All meetups can be a little daunting to newcomers, but Zoom calls can be even more so, you log on to the meetup, and see a lot of unknown faces looking back at you. Meetup organizers have made sure they welcome attendees, and then when the meetup starts everyone introduces themselves. This means by the end of the introductions, you know who everyone is and why they are there, so by the start of the talk you know who everyone is.

When the meetups were run “in the real world” you would see a number of people on the circuit giving the same talk at different meetups, now that they are virtual it’s meant that this is no longer an option and it’s created an opportunity for more people to talk at different meetups. If you want to practice a talk for the first time, a meetup is a great place to do it.   

If you find using Zoom hard work you may find it easier by:

  • On a one to one call, pin the person you’re speaking to so you can focus on them rather than you, this is done by right-clicking on their video and selecting Pin Video.  
  • In a conference call, you can right-click on your video to display the menu and then choose “Hide Myself”. This was a top tip from Carole.

 

Looking on the bright side

One of the big pluses about the virtual meetups is that you can travel anywhere in the world, without leaving your home.  This means that you no longer have to worry about the travel; when attending the Manchester and Leeds meetups I would have to leave work early to make sure I got to them on time.  It may also be possible to join a meetup and look after children at the same time, something which is impossible in the real world. Also if you have other life commitments, it is possible to drop into and out of the meetups without disturbing anyone, or feeling self-conscious.  One of the things that underscored the flexibility of this was someone joining in the London meetup at 21:45 BST, knowing that it would still be running and that they would be very welcome.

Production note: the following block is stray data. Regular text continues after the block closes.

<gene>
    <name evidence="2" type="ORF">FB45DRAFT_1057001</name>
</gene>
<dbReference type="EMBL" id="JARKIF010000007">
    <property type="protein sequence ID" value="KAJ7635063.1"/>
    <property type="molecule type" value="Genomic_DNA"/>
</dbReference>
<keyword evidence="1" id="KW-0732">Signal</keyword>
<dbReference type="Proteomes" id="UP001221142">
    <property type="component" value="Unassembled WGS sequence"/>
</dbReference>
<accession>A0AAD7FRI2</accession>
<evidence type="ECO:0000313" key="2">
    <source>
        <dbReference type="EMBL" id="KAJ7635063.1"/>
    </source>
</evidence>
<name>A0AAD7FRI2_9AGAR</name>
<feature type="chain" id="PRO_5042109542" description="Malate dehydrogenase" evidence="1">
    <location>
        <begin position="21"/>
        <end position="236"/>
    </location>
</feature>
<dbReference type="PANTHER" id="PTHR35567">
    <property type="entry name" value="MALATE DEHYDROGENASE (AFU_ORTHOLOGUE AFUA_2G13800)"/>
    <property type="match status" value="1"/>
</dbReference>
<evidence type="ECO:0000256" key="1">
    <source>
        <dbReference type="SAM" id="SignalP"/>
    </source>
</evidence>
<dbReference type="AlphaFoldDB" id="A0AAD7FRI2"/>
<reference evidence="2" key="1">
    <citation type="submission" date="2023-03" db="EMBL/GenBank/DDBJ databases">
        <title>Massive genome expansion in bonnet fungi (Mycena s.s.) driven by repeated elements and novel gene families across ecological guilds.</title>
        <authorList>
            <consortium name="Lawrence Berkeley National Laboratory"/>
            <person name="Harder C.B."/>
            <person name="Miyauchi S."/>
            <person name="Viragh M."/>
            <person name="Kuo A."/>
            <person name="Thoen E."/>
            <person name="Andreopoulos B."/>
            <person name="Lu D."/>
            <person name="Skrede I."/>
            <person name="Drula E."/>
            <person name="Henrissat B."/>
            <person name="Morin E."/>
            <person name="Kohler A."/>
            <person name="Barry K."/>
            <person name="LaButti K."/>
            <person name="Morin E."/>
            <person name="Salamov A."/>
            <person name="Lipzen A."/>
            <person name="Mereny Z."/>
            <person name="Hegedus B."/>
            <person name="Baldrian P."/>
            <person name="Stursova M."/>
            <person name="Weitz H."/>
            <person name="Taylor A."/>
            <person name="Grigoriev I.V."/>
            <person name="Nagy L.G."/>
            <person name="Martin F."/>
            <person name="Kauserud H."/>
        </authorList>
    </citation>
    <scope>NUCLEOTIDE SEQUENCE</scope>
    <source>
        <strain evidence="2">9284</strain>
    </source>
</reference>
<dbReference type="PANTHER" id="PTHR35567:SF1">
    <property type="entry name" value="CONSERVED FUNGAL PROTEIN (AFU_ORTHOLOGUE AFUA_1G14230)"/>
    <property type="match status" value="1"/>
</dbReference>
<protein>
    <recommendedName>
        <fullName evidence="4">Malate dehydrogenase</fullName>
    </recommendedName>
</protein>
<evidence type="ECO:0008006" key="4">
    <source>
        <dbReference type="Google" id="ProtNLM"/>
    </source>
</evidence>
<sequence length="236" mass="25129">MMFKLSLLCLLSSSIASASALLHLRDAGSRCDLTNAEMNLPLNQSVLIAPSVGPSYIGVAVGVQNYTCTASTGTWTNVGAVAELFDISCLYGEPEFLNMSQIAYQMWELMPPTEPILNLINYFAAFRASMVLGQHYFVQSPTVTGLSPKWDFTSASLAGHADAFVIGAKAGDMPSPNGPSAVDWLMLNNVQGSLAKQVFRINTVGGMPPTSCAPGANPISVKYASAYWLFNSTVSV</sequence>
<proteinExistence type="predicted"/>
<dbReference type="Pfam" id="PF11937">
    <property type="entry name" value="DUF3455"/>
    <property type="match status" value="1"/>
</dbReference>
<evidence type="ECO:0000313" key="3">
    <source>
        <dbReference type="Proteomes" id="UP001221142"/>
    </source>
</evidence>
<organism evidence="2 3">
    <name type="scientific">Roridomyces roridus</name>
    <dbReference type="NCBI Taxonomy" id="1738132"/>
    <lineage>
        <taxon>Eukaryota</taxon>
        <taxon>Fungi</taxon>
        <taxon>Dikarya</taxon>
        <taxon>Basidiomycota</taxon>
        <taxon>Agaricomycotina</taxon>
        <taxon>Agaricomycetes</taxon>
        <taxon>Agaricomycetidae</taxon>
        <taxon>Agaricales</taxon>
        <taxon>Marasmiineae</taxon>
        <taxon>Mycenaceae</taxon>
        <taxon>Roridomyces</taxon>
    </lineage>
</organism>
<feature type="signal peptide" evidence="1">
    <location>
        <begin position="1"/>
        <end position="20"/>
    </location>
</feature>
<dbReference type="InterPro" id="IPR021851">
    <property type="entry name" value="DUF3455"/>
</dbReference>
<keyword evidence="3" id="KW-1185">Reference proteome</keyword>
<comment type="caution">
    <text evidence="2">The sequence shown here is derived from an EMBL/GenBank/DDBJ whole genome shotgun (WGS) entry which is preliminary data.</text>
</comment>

I have mixed feelings about when meetups start to be in the real world and are no longer virtual. We will be able to speak in person, but others will no longer be able to drop in on meetups that are not local. I do hope that we can continue to do some of the things in the real world that we’ve done in the virtual world, say hey to new people, go round the room and introduce ourselves.  Start each meeting with a news round-up and so on. 

In the Virtual World, Mike Masey has also confirmed that Umbraco Virtual will return and a number of meetups are considering the occasional virtual session.  

Umbraco Virtual logo

Umbraco Virtual logo

Other options for meetups may be to find a method for hosting a combined virtual and physical meeting, DUUGFest is trying just that this year.

DUUG Fest 2020 Logo

DUUG Fest 2020 Logo

For me, the Umbraco meetups no longer feel like it’s a group of peers sharing knowledge, but a bunch of mates keeping one another updated about Umbraco and related technology; I hope that all attendees feel this way too.

Useful Meetup links

Meetups which have run through the pandemic include:

 

/Rachel Breeze, senior developer at Umbraco Gold Partner, Sigma and Umbraco MVP. Rachel is part of the Umbraco Backoffice Accessibility Team and Umbraco Manchester and North West Meetup Organising teams.